Changing how kids and dogs interact, preventing one bite at a time

West Virginia

"We can keep our kids and the dogs safer just by being educated."

CHARLES TOWN, W.Va. (WDVM) — Briggs Animal Adoption Center and the National Humane Education Society teamed up to host their Humane Heroes “Cool to Care” camp Tuesday morning.

The camp gave kids an opportunity to learn about different signs when animals are agitated, nervous or happy to help keep themselves and others safe around distressed animals.

“Animals are the same way as our families and friends, they have feelings and they want to communicate with us so they do that through their bodies,” said National Humane Education Society Educator Megan Hessenberger. “When we are aware and pick up on those cues that they’re giving to us, we create a safer environment with them.”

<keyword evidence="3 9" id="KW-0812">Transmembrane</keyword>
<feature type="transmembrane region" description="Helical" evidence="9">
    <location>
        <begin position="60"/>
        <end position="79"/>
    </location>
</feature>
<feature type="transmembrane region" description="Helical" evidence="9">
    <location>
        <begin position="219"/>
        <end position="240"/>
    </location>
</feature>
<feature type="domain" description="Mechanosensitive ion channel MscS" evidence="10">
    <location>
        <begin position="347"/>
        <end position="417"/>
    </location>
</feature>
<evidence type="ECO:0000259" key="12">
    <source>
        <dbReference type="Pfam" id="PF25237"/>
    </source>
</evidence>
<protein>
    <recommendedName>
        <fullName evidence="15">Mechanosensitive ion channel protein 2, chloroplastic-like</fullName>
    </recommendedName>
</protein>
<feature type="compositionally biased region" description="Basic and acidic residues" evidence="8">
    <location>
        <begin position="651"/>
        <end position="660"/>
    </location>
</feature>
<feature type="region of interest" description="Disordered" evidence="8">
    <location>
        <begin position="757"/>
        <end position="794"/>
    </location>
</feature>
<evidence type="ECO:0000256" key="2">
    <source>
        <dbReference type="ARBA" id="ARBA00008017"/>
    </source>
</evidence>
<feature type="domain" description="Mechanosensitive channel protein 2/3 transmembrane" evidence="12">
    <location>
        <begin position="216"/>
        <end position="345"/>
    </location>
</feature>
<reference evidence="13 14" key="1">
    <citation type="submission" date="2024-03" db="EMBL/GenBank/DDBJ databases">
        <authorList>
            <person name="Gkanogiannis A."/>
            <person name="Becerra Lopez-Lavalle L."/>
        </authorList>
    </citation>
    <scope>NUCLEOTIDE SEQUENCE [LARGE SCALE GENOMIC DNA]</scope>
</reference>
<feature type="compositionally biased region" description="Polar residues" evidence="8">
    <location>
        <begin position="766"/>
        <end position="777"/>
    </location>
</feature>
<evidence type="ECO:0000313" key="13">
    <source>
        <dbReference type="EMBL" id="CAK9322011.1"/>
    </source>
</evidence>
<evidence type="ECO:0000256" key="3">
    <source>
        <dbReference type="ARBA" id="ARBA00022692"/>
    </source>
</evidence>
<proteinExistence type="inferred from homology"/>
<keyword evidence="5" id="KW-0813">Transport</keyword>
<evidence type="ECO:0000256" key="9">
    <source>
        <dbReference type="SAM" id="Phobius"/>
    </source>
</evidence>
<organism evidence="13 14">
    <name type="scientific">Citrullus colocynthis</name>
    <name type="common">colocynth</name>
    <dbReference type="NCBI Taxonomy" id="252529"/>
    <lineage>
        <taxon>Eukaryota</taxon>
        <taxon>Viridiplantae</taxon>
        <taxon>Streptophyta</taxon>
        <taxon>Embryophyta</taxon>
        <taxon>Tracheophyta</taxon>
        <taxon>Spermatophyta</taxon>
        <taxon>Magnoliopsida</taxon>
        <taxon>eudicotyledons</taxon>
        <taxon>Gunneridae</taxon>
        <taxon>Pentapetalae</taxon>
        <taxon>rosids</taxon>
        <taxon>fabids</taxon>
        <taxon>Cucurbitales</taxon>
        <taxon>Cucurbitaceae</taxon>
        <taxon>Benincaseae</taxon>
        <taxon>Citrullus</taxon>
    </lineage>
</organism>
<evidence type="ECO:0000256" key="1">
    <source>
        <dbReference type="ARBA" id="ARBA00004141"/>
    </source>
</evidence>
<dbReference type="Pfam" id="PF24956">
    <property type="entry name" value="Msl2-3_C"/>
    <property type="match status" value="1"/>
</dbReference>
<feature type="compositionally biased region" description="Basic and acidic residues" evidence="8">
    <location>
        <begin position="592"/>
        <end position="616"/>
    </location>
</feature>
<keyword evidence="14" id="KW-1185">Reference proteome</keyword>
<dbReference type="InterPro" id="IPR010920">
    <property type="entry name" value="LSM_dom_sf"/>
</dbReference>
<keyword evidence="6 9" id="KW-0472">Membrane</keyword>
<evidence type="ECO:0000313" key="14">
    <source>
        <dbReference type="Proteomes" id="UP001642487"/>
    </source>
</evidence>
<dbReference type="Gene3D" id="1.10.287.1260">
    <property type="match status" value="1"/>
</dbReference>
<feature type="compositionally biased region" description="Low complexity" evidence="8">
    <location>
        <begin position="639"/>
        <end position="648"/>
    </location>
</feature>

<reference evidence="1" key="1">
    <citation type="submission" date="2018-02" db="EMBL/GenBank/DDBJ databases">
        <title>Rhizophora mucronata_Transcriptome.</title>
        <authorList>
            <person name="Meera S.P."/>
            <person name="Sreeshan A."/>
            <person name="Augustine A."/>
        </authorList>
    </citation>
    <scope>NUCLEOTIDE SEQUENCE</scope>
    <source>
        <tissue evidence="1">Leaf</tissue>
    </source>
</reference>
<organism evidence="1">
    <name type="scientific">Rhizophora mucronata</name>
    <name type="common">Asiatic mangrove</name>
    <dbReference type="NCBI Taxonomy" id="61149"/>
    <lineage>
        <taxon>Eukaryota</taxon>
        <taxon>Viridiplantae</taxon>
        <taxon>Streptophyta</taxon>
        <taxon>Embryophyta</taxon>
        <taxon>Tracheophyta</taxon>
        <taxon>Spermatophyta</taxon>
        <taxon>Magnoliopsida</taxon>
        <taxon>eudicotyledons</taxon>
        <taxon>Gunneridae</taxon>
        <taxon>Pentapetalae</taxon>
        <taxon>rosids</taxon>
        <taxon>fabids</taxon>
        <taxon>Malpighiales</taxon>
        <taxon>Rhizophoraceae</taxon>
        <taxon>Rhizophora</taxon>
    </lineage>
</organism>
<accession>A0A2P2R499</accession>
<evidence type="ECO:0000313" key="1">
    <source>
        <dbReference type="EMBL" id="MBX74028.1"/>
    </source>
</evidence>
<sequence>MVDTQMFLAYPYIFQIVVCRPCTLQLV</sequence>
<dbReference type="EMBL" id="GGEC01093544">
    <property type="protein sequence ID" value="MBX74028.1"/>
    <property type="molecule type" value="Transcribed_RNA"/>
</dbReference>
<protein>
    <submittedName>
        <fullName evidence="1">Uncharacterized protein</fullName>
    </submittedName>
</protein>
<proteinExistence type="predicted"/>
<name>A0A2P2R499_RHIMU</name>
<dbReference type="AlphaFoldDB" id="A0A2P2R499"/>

According to the Canine Journal, almost 4.6 million people are bitten each year by dogs and sometimes it’s due to not realizing when an animal is in distress. Common signs of a dog that might bite could be yawning while licking lips, growling, snapping or showing teeth, its body becoming rigid and its fur standing up.

“Don’t just run up on a dog if they’re feeling scared and try to pet them because they can react and they can bite but that doesn’t make them a bad dog, it just means we have to learn to be more responsible,” said National Humane Education Society Educator Hayley Miller. “I think if we start at a young age and teach them, we’re helping build a more humane community.”

The NHES teaches kids and adults across the country and hopes that local communities will make it a priority to increase everyone’s safety when it comes to animals.

Copyright 2019 Nexstar Broadcasting, Inc. All rights reserved. This material may not be published, broadcast, rewritten, or redistributed.

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